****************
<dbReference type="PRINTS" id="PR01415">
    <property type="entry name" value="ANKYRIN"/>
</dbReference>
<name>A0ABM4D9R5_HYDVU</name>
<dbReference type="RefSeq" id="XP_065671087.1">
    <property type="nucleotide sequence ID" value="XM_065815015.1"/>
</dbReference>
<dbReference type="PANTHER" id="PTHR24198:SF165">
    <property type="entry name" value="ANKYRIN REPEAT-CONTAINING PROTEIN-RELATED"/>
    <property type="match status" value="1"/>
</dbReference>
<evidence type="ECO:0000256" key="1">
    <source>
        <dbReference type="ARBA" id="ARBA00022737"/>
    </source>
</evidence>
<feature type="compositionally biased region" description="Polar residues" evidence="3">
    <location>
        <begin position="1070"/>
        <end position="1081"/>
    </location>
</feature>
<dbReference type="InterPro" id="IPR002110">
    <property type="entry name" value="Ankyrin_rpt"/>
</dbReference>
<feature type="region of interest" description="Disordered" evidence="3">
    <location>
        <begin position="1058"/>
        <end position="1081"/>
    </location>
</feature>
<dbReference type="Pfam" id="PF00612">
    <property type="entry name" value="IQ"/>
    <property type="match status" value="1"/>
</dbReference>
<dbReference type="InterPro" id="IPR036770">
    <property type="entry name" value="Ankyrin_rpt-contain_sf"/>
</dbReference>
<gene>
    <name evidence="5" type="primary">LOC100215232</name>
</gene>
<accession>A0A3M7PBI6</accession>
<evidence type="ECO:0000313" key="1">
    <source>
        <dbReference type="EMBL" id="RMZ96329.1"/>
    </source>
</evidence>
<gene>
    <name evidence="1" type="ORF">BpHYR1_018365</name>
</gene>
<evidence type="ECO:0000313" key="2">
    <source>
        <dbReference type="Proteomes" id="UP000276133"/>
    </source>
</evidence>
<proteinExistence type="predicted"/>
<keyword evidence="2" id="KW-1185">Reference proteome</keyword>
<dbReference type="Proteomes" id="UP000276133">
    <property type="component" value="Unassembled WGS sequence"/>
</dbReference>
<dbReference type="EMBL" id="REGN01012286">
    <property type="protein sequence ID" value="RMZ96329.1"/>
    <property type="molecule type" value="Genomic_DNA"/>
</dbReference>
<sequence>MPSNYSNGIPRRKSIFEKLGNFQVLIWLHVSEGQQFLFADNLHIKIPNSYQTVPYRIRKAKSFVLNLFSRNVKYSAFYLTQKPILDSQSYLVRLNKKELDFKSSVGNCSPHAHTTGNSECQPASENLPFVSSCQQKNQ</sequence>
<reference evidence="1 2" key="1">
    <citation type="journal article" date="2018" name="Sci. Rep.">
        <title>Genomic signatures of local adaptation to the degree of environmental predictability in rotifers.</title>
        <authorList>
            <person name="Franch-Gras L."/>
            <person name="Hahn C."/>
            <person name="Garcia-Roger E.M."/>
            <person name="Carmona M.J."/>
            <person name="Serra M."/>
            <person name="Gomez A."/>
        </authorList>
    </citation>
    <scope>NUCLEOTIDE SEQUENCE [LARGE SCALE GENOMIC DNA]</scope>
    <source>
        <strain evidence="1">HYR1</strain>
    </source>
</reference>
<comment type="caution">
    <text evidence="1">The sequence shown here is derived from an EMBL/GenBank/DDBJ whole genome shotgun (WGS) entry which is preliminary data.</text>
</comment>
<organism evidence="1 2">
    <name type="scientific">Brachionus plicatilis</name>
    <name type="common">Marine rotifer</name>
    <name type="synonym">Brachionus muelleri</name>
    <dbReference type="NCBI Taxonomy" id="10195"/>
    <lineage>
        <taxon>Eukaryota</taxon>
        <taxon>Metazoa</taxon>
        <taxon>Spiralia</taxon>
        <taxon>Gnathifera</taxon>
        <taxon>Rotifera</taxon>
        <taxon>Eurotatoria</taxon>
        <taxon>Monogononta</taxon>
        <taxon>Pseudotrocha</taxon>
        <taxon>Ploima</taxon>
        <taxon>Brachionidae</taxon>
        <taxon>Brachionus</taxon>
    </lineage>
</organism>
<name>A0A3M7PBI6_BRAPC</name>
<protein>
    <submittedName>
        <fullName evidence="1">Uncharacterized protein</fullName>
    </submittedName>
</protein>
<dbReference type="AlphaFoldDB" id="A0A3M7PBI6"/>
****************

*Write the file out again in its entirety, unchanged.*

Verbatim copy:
<dbReference type="PRINTS" id="PR01415">
    <property type="entry name" value="ANKYRIN"/>
</dbReference>
<name>A0ABM4D9R5_HYDVU</name>
<dbReference type="RefSeq" id="XP_065671087.1">
    <property type="nucleotide sequence ID" value="XM_065815015.1"/>
</dbReference>
<dbReference type="PANTHER" id="PTHR24198:SF165">
    <property type="entry name" value="ANKYRIN REPEAT-CONTAINING PROTEIN-RELATED"/>
    <property type="match status" value="1"/>
</dbReference>
<evidence type="ECO:0000256" key="1">
    <source>
        <dbReference type="ARBA" id="ARBA00022737"/>
    </source>
</evidence>
<feature type="compositionally biased region" description="Polar residues" evidence="3">
    <location>
        <begin position="1070"/>
        <end position="1081"/>
    </location>
</feature>
<dbReference type="InterPro" id="IPR002110">
    <property type="entry name" value="Ankyrin_rpt"/>
</dbReference>
<feature type="region of interest" description="Disordered" evidence="3">
    <location>
        <begin position="1058"/>
        <end position="1081"/>
    </location>
</feature>
<dbReference type="Pfam" id="PF00612">
    <property type="entry name" value="IQ"/>
    <property type="match status" value="1"/>
</dbReference>
<dbReference type="InterPro" id="IPR036770">
    <property type="entry name" value="Ankyrin_rpt-contain_sf"/>
</dbReference>
<gene>
    <name evidence="5" type="primary">LOC100215232</name>
</gene>
<accession>A0A3M7PBI6</accession>
<evidence type="ECO:0000313" key="1">
    <source>
        <dbReference type="EMBL" id="RMZ96329.1"/>
    </source>
</evidence>
<gene>
    <name evidence="1" type="ORF">BpHYR1_018365</name>
</gene>
<evidence type="ECO:0000313" key="2">
    <source>
        <dbReference type="Proteomes" id="UP000276133"/>
    </source>
</evidence>
<proteinExistence type="predicted"/>
<keyword evidence="2" id="KW-1185">Reference proteome</keyword>
<dbReference type="Proteomes" id="UP000276133">
    <property type="component" value="Unassembled WGS sequence"/>
</dbReference>
<dbReference type="EMBL" id="REGN01012286">
    <property type="protein sequence ID" value="RMZ96329.1"/>
    <property type="molecule type" value="Genomic_DNA"/>
</dbReference>
<sequence>MPSNYSNGIPRRKSIFEKLGNFQVLIWLHVSEGQQFLFADNLHIKIPNSYQTVPYRIRKAKSFVLNLFSRNVKYSAFYLTQKPILDSQSYLVRLNKKELDFKSSVGNCSPHAHTTGNSECQPASENLPFVSSCQQKNQ</sequence>
<reference evidence="1 2" key="1">
    <citation type="journal article" date="2018" name="Sci. Rep.">
        <title>Genomic signatures of local adaptation to the degree of environmental predictability in rotifers.</title>
        <authorList>
            <person name="Franch-Gras L."/>
            <person name="Hahn C."/>
            <person name="Garcia-Roger E.M."/>
            <person name="Carmona M.J."/>
            <person name="Serra M."/>
            <person name="Gomez A."/>
        </authorList>
    </citation>
    <scope>NUCLEOTIDE SEQUENCE [LARGE SCALE GENOMIC DNA]</scope>
    <source>
        <strain evidence="1">HYR1</strain>
    </source>
</reference>
<comment type="caution">
    <text evidence="1">The sequence shown here is derived from an EMBL/GenBank/DDBJ whole genome shotgun (WGS) entry which is preliminary data.</text>
</comment>
<organism evidence="1 2">
    <name type="scientific">Brachionus plicatilis</name>
    <name type="common">Marine rotifer</name>
    <name type="synonym">Brachionus muelleri</name>
    <dbReference type="NCBI Taxonomy" id="10195"/>
    <lineage>
        <taxon>Eukaryota</taxon>
        <taxon>Metazoa</taxon>
        <taxon>Spiralia</taxon>
        <taxon>Gnathifera</taxon>
        <taxon>Rotifera</taxon>
        <taxon>Eurotatoria</taxon>
        <taxon>Monogononta</taxon>
        <taxon>Pseudotrocha</taxon>
        <taxon>Ploima</taxon>
        <taxon>Brachionidae</taxon>
        <taxon>Brachionus</taxon>
    </lineage>
</organism>
<name>A0A3M7PBI6_BRAPC</name>
<protein>
    <submittedName>
        <fullName evidence="1">Uncharacterized protein</fullName>
    </submittedName>
</protein>
<dbReference type="AlphaFoldDB" id="A0A3M7PBI6"/>